1. re: greygarious

                                        My guess is she's a super taster. She can taste better than me, I know that. She can taste the difference between soda from a fountain , can and bottle. Interestingly, she salts her food, I would think that would turn up the volume on flavors and she would be overwhelmed.

                                        1. re: shsesc

                                          The term is a misnomer and really has nothing to do with how "well" one can taste. Of course EVERYONE wants to be SUPERTASTER, as though it comes with spandex and a cape. The classic test involves a chemically-permeated strip. Some people taste nothing, others slight bitterness, and supertasters extreme bitterness. These people tend to dislike coffee, beer, and taste the heat in chile peppers more. Yet some supertasters like hot foods while others don't. You really can't assume a category without doing a test or visual exam.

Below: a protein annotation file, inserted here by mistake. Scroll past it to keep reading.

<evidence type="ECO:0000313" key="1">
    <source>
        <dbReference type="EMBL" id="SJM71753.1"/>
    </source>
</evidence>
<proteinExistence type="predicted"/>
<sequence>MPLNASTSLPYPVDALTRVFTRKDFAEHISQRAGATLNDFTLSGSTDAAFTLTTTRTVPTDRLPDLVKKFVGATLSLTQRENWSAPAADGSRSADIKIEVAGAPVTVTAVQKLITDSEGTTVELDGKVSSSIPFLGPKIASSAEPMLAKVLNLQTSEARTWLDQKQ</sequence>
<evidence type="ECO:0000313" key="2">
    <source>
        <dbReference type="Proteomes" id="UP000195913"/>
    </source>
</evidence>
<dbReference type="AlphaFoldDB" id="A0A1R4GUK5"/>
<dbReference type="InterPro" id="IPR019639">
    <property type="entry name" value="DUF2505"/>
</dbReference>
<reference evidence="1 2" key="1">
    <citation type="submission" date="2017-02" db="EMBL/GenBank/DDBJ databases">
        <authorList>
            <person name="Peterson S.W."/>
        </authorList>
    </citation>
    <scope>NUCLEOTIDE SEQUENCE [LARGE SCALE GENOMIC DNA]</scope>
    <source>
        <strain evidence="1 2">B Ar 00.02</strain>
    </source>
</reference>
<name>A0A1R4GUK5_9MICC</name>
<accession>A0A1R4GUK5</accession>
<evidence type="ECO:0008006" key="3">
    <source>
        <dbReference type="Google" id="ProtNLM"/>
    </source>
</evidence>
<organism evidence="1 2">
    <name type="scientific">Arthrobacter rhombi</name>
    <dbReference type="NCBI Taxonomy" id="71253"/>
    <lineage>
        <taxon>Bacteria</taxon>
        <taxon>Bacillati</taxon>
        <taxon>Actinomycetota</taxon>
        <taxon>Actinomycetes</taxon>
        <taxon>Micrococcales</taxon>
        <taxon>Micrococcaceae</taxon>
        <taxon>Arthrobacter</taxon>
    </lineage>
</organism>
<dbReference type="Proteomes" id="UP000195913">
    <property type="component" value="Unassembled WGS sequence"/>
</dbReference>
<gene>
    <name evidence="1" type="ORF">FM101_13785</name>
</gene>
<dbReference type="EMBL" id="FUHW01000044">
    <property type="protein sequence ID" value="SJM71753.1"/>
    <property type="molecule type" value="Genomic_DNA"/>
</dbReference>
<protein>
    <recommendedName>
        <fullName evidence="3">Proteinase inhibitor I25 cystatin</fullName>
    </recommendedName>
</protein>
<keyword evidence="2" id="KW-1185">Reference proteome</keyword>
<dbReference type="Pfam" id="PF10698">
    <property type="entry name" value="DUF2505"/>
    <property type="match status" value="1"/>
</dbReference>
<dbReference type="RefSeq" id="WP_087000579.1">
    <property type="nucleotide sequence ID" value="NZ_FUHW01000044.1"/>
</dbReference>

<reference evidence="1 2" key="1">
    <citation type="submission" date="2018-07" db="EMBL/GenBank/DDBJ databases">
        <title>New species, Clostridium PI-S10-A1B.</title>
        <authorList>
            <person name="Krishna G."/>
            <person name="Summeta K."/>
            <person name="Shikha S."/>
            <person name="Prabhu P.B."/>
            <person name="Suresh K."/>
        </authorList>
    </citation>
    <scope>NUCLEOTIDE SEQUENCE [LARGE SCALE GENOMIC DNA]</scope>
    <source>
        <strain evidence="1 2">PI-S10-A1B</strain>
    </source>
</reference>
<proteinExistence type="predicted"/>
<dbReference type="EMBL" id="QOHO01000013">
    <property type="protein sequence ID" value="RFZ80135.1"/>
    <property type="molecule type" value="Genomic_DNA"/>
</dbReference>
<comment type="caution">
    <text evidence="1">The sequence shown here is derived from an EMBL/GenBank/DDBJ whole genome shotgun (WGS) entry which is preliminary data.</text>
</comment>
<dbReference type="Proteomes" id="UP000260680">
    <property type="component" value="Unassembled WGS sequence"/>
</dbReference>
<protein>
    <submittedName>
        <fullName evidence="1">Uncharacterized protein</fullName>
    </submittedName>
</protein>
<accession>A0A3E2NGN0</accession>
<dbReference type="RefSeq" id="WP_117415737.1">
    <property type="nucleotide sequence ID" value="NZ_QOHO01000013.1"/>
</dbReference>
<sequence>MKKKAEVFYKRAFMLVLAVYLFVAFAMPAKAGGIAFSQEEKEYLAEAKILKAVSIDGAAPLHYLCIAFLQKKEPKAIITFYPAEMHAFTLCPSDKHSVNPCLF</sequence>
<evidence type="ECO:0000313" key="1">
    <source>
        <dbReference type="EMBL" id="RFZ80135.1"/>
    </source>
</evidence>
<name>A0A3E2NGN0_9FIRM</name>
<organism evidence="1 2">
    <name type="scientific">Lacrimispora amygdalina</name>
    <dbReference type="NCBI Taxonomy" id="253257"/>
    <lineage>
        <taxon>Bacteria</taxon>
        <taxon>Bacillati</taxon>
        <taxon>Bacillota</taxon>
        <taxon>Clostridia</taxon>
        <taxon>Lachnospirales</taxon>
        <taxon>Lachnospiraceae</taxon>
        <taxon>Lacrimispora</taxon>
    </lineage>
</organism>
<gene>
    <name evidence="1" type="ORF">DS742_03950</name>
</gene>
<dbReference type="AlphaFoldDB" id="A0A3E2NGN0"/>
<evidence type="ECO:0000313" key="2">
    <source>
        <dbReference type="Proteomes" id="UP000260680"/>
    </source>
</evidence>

1. re: greygarious

                                            Able to taste tall buildings in a single lick etc, I get what you're saying I'll have to do a test, which test is best?

                                      2. I haven't read every post here, so please forgive any redundant content.

                                        The best gateway for vegetable, in my humble opinion, is crudites. Either raw, or blanched and shocked. Your lady seems like the type that might appreciate a little ranch dressing for dipping.

                                        Put them out as appetizers. Keep track of her likes and dislikes and that will provide the building blocks for your menus in the future.